Earlier this month, Amy Cook became aware of an opportunity in her California community to collect and provide medical supplies to those suffering in Ukraine.

She and others based in different cities and states collaborated to organize the project, and people showed up.

Volunteers generously donated funds or purchased supplies. Volunteers from different Los Angeles area faiths gathered at a local Ukraine Orthodox church to pack the donations into boxes. More volunteers loaded the items into trucks to be shipped by plane to Poland.

Now the drive to collect and ship supplies is an ongoing project, as long as there is a need.

“It’s an amazing opportunity to see good people coming together,” Cook said. “There was an urgent need for humanitarian relief, and the entire community responded and had tens of thousand of dollars in supplies delivered within a few days.”

The California project to ease suffering in and around Ukraine is one of many involving members of The Church of Jesus Christ of Latter-day Saints from the United States to countries across Europe.

As of March 18, the church has helped more than 600 Ukrainian refugees who are members of the church, according to a news release.

“We are trying to do what Jesus would have us do, to lift the downtrodden,” said Elder Massimo De Feo, a General Authority Seventy who also serves as president of the church’s Europe Area. “We want the right supplies, financial support and people to go where they are needed the most — and as quickly as possible.”

The church, through Latter-day Saint Charities, has also donated $4 million to the World Food Program and the U.N. agency to assist tens of thousands of both Ukrainian refugees and those who remain in the war-torn nation.

How 2 international agencies will use $4M from Latter-day Saint Charities to help Ukraine refugees
How European Latter-day Saints are supporting and providing relief to refugees

Here’s a look at relief efforts by Latter-day Saints in the United States and across Europe.

Medical supplies in California

Cook organized the drive for first-aid kits and other medical supplies, as well as army boots, belts, gloves and thermals. One generous donor contributed 40,000 bottles of sanitizer. Several businesses and health care companies have also donated resources to the project, said Cook, a Latter-day Saint who serves as a JustServe representative, an online service platform sponsored by The Church of Jesus Christ of Latter-day Saints.

Meest, a Ukrainian shipping company with a location in Glendale, California, is transporting the supplies to Poland.

“It’s wonderful to see that good people everywhere, no matter the religion or political persuasion, just want to help, with no conditions and no business involvement,” she said. “This was an entirely grassroots campaign, where people donated one kit here, and three kits there — truly a community effort.”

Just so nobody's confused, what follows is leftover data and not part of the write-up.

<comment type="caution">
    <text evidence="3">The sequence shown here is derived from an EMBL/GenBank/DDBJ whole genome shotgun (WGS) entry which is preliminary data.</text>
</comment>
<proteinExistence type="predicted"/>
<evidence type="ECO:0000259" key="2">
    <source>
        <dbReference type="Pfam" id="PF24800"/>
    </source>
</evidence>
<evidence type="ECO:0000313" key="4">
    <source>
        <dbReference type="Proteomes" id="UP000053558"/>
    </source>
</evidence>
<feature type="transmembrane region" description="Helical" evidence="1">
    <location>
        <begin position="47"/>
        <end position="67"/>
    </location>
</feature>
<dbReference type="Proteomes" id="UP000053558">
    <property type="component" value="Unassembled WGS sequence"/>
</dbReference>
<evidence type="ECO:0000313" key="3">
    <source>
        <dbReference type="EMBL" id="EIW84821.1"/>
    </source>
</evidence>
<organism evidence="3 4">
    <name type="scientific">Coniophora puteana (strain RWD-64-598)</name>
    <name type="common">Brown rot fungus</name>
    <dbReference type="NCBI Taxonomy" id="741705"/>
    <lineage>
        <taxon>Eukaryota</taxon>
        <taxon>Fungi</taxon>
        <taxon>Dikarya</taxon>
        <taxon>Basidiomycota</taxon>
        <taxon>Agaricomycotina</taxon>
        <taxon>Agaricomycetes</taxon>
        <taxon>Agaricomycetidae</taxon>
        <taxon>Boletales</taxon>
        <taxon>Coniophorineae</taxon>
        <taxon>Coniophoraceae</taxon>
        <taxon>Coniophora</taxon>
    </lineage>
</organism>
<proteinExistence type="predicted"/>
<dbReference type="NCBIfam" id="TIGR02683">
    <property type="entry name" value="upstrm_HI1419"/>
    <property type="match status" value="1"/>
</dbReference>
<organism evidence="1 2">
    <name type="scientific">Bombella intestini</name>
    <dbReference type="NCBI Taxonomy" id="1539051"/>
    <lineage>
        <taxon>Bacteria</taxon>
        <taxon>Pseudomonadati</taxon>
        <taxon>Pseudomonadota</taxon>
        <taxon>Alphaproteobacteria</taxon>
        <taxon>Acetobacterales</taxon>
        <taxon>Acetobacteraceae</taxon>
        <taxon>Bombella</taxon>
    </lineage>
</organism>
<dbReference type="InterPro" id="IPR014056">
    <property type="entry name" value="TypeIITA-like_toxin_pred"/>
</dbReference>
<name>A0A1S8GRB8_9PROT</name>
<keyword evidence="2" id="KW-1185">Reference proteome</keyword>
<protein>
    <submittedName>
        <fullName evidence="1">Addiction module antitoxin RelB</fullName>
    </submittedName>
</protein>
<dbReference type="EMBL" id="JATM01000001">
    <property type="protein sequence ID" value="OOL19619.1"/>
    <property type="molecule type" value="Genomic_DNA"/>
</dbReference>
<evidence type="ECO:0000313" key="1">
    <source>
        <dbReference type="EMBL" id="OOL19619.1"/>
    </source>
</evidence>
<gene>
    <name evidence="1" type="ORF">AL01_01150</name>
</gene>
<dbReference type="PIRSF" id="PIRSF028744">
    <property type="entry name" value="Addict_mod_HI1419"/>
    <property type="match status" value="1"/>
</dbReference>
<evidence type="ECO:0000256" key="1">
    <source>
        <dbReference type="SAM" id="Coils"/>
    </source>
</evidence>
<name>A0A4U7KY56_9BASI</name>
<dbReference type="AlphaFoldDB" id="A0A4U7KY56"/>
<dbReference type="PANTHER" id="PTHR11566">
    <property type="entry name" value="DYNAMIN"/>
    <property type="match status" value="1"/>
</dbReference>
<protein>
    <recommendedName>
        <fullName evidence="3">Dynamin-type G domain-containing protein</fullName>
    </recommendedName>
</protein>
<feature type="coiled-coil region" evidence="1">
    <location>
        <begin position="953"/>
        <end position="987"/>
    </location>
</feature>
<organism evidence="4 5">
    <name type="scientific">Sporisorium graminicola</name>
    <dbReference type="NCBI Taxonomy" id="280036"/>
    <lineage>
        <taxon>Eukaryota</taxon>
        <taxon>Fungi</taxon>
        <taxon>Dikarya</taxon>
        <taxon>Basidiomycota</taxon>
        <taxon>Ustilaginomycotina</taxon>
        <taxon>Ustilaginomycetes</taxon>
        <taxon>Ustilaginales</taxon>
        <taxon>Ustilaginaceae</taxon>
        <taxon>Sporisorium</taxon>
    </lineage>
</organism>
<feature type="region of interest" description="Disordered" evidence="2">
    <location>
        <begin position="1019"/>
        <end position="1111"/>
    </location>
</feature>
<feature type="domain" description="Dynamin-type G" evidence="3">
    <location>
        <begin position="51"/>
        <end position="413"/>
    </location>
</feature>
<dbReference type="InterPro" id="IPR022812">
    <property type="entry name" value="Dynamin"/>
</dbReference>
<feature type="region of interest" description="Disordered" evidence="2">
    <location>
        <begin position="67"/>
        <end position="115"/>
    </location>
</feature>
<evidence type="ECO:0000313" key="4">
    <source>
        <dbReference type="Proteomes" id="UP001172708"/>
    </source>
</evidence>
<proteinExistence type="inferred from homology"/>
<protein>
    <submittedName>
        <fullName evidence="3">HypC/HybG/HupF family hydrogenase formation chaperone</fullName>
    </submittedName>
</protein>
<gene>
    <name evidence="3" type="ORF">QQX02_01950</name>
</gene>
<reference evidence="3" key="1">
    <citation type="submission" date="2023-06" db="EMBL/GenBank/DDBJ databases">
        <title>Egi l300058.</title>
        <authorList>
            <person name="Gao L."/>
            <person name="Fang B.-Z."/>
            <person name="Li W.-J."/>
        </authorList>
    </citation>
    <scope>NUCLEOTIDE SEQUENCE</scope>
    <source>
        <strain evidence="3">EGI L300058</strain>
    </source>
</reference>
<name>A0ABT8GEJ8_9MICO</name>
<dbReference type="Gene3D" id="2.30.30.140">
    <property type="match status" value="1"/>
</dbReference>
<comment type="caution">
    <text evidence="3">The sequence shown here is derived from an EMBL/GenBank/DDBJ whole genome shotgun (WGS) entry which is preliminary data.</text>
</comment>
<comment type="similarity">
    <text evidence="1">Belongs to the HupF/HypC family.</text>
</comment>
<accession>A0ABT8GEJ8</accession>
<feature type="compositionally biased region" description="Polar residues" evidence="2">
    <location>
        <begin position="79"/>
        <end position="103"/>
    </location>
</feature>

Cook posted photos and updates of the project on Instagram.

Idaho man goes to Poland on personal humanitarian mission

As he watched the Ukrainian conflict begin to unfold, Paul Haacke, of Idaho Falls, wanted to do something to help. The struggle reminded him of the 1990’s Bosnian War, which left thousands dead and millions displaced.

Haacke wasn’t in a position to do anything then, but he is now. He could have easily made a donation, but personally it wasn’t enough.

“Somehow I just needed to help these people,” Haacke told the Deseret News in a midnight phone call from Poland. “I just felt like I needed to come over and be here.”

With the blessing of his wife and family, Haacke flew to Poland and arrived Thursday with plans to stay until the end of the month. He’s currently in Krakow, a two and a half hour drive from the Ukraine border.

Far left, Paul Haacke, of Idaho Falls, Idaho, with fellow volunteers in Krakow, Poland.
Far left, Paul Haacke, of Idaho Falls, Idaho, with fellow volunteers in Krakow, Poland. They operated three vans to shuttle refugees from the Ukrainian border to Krakow. The picture was taken after they worked for a period of 40 hours. | Paul Haacke

Haacke connected with other volunteers who drive to the border twice a day. Using a 9-passenger van he rented himself, they shuttle refugees back to Krakow where they find a hotel or drop them off at a bus or train station so they can travel on to another destination.

“We’ve been helping people out and we’ve been going 40 hours straight minus about a 20-minute nap that we took around noon at a McDonald’s today,” Haacke said.

Haacke and other volunteers learned quickly the need to work with trusted and official organizations so refugees would accept their offer to help. Many refugees are cautious about accepting help from strangers for fear of sex trafficking or other dangers. Haacke and others were able to gain the trust of officials at a refugee processing center near the border, which opened the door to help refugees.

This picture shows a one of several rooms filled with cots in refugee center in Poland.
This picture shows a one of several rooms filled with cots in refugee center in Poland. | Paul Haacke

What Haacke has seen and heard has been heartbreaking. Most Ukrainian men ages 18-60 are required to stay in the country, so most refugees are women and children. Many have feared for their lives and seen death up close.

“Our burdens are are nothing compared to the burdens that you see on these women,” he said.

The good news is there is an abundance of supplies in Krakow, including food and clothing. Haacke has sorted items and handed packages to the refugees and they are receiving what they need.

Ukrainian refugees arriving in Poland are offered food and supplies.